Cargo Capacity

The Niro has a larger cargo area with its rear seat folded than the Outlander Sport with its rear seat folded (54.5 vs. 49.5 cubic feet).

Ergonomics

When two different drivers share the Niro (except FE/LX/S Touring), the optional memory seats and mirrors make it convenient for both. Each setting activates different, customized memories for the driver’s seat position and outside mirror angle. The Outlander Sport doesn’t offer a memory system.

The Niro Touring’s standard easy entry system glides the driver’s seat back when the door is unlocked or the ignition is switched off, making it easier for the driver to get in and out. The Outlander Sport doesn’t offer an easy entry system.

The power windows standard on both the Niro and the Outlander Sport have locks to prevent small children from operating them. When the lock on the Niro is engaged the driver can still operate all of the windows, for instance to close one opened by a child. The Outlander Sport prevents the driver from operating the other windows just as it does the other passengers.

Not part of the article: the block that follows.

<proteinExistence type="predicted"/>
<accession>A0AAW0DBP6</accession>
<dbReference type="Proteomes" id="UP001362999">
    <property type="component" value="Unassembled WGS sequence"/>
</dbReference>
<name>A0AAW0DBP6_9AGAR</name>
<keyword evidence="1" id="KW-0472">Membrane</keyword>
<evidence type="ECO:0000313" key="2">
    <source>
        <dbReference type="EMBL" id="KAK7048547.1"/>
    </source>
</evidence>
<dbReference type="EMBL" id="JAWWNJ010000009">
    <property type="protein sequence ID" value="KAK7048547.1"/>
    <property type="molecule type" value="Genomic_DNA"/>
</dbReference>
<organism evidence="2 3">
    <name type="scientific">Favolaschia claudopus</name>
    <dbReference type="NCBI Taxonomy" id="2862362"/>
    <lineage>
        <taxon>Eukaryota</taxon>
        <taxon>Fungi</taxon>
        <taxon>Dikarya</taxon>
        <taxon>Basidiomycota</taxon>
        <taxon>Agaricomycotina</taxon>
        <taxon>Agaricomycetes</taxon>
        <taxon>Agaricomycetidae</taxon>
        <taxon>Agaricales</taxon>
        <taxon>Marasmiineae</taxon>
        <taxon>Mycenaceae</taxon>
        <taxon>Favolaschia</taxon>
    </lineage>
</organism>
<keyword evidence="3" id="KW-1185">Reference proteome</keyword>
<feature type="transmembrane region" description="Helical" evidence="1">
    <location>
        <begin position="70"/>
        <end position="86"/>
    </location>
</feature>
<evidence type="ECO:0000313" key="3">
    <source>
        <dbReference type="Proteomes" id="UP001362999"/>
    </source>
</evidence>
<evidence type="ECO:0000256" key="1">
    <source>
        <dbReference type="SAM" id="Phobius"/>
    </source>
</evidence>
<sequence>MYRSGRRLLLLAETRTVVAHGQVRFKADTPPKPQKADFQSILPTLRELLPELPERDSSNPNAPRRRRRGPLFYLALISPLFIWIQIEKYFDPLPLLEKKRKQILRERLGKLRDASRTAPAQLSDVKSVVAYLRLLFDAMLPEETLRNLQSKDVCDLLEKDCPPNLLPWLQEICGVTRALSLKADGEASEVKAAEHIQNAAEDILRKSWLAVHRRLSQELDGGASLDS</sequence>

The Niro’s standard front power windows open with one touch of the switches, making it more convenient at drive-up windows and toll booths, or when talking with someone outside the car. The Outlander Sport’s front passenger window doesn’t open automatically. The Niro EX/S Touring/Touring’s front power windows open fully with one touch of the switches, and its driver’s window also automatically closes.

The Outlander Sport’s standard power locks don’t automatically lock the doors. The Niro’s standard doors lock when the transmission is engaged. This is an important feature for occupant safety. Locked doors are proven to open less often in collisions, and they are also effective in preventing crime at traffic lights. (The power lock’s automatic feature may have to be activated by your dealer.)